Things with my stepfather improved for a while. First, my stepfather didn’t get on me for a couple of months, then my parents bought a new house, and we moved to a temporary home for a few months while the new house was being built. While in that temporary house, one of my step-sisters lived with us. My stepfather was always “good” when she was around. Anyway, she returned to her mother’s about when we moved to the new house in the suburbs. It was several months before I ran away again, but that is another story.

Rose – Surname Saturday

By Don Taylor

Surname Origin

The surname Rose can be of English, Scottish, Irish, French, Danish, and German origin. It could relate to a physical place where wild roses grew, a hereditary sign, or even the nickname for a person with a Rosy complexion.

I am yet to determine an immigrant Rose ancestor, so it is unclear which of the many Rose origins relate to my wife’s Rose ancestors.

Geographical

The United States includes the most people with the Rose surname, with England and Germany distant second and third. In terms of frequency, Jamaica has the highest proportion of the Rose surname globally, with 1 in 338 having the surname.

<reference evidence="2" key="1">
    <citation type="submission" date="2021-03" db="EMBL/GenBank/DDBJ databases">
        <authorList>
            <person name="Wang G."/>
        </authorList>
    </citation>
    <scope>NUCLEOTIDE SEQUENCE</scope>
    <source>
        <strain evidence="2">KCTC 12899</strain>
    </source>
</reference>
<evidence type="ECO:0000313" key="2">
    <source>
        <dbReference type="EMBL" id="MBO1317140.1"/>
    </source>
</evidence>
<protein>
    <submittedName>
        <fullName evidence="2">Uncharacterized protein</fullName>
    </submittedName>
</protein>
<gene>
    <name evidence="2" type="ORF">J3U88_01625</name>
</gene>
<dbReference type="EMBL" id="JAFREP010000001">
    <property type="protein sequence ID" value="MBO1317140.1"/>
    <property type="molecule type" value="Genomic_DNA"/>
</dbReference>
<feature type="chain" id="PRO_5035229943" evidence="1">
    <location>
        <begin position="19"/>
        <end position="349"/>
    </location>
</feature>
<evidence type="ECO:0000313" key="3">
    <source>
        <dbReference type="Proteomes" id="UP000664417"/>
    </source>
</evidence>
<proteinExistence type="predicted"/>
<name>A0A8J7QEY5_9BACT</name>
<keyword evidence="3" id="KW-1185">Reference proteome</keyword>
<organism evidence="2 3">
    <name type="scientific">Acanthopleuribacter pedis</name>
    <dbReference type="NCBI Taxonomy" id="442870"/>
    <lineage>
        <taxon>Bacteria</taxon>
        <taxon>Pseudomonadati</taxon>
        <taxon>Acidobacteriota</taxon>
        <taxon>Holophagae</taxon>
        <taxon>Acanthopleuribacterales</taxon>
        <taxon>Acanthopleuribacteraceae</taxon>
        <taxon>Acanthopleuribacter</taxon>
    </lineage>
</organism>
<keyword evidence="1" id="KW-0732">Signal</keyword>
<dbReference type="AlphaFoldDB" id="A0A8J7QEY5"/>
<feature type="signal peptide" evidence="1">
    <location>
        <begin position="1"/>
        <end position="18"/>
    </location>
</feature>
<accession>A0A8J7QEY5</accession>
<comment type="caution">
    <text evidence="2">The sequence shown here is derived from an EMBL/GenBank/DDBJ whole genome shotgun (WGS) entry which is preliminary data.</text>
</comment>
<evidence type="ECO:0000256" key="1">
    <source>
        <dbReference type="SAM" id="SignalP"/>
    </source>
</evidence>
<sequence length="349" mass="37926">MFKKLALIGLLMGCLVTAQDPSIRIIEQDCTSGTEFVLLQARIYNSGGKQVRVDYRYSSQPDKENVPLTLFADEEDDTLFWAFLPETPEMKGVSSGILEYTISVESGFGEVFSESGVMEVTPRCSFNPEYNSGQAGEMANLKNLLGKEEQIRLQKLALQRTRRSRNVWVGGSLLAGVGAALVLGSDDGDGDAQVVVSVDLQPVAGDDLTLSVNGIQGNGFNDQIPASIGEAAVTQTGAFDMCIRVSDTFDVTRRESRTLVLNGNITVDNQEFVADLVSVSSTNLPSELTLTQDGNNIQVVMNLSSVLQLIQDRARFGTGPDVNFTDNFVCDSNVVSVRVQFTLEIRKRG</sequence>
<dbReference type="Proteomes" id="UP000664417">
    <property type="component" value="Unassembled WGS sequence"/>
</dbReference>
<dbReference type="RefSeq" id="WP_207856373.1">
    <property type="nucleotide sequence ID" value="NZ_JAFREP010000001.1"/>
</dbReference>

In the United States, California has the greatest number of people, over 21,000, with the Rose surname. West Virginia has the greatest proportion, with one in 673 people having the Rose surname.

Direct Rose Ancestors

According to Ancestry, in 1840, the greatest number of Roses lived in New York. There were only 91 Rose heads of households in North Carolina in 1840. Elizabeth had married long before then, so she wouldn’t have been counted as a Rose then.

All of our known Rose ancestors were born in North Carolina. Elizabeth and William senior died in North Carolina. William Rose, Jr. appears to have died in Georgia.

Direct William Rose Descendants

William Rose was born in 1733. He married Mary (LNU) on 27 January 1758 in Halifax County, North Carolina. They had at least two children, including 4th great-grandfather William Rose. William died in 1785 in Halifax County, North Carolina.